Black Lives Matter activists temporarily shut down a UK airport to send a message that “climate change is racist”.
On Tuesday morning the London City Airport was shut down as part of Black Lives Matter action, to send a message that “climate change is racist”.
In an opinion piece on the UK Guardian website Alexandra Wanjiku Kelbert, an activist involved in the action, said the activists wanted to show Britain as the biggest contributor per capita to global temperature change, but is also one of the least vulnerable to the effects of climate change.
However, seven of the 10 countries most vulnerable to climate change are in sub-Saharan Africa.
"We’re not saying that climate change affects only black people. However, it is communities in the global south that bear the brunt of the consequences of climate change, whether physical – floods, desertification, increased water scarcity and tornadoes – or political: conflict and racist borders.
"While a tiny elite can fly to and from London City airport, sometimes as a daily commute, this year alone 3,176 migrants have died or gone missing in the Mediterranean, trying to reach safety on the shores of Europe," she wrote.
A video circulating on social media also highlights the group's points.
The Black Lives Matter video features people talking about inequality in black communities that host infrastructure like airports. Activists state the average salary for a London City Airport passenger as 92, 000 GBP a year (486,650 cedi). Whereas in Newhaw, where the airport is located "40 percent of the population scrape by on 20,000 GBP (105, 800 cedi) a year.”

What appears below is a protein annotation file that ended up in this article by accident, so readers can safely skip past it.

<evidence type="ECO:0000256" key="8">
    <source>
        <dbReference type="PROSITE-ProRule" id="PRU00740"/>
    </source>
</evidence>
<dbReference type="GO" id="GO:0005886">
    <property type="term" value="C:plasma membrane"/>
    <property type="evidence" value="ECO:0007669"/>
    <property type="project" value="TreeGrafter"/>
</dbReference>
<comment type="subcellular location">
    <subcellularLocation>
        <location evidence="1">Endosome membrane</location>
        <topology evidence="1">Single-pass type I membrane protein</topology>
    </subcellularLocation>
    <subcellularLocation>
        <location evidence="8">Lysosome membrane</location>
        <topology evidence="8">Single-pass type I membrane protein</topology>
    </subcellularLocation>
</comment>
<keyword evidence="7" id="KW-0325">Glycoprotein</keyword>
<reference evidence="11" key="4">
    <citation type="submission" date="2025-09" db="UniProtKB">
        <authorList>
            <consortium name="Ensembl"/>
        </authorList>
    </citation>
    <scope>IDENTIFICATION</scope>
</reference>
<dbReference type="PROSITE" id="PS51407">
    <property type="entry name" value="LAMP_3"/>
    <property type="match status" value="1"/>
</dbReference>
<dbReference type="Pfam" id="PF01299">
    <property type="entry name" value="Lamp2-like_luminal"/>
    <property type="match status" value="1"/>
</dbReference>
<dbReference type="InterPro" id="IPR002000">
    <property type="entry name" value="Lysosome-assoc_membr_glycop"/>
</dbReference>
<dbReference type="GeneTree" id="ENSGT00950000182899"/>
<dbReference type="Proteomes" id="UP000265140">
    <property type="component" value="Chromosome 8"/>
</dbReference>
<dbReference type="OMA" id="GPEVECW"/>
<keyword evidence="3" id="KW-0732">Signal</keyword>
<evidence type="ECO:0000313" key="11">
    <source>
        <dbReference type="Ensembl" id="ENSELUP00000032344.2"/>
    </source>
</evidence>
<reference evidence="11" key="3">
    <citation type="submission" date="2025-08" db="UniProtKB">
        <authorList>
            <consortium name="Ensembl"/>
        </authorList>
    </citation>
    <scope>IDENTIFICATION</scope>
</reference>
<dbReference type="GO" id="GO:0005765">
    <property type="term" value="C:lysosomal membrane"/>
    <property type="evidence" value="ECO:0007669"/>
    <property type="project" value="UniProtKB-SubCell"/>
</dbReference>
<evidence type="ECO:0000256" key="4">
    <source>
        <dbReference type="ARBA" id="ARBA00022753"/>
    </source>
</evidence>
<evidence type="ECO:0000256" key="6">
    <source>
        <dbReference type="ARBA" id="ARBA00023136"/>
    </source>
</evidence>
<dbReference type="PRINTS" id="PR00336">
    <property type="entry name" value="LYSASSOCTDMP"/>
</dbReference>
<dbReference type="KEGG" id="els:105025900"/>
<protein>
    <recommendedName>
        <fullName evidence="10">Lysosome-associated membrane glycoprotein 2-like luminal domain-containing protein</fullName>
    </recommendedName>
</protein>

Those on the video also said airports, power stations and busiest of roads "tend to be in the most disadvantaged working class area where a disproportionate number of black and brown communities live."
The action on Tuesday meant flights at London City Airport were disrupted as protesters gained access to the runway.
The Met Police said it was called to the site at about 05:40 BST after nine protesters erected a tripod and "locked themselves together" on the runway. They were later were removed and arrested, the BBC reported.
This action comes a month after BLM activists shut down major traffic arteries in Birmingham, London, Manchester and Nottingham.
Kelbert wrote that August 5 action was to re-centre the conversation around black lives, here in the UK.
Two days before that action, figures such as Marcia Rigg, whose brother Sean Rigg died in police custody in 2008, spokespeople from Movement For Justice and others laid out our message for the world to hear, Kelbert wrote.
"And it was clear that in police custody, in prisons, in employment, in education and on our streets racial inequality is alive and kicking in Britain."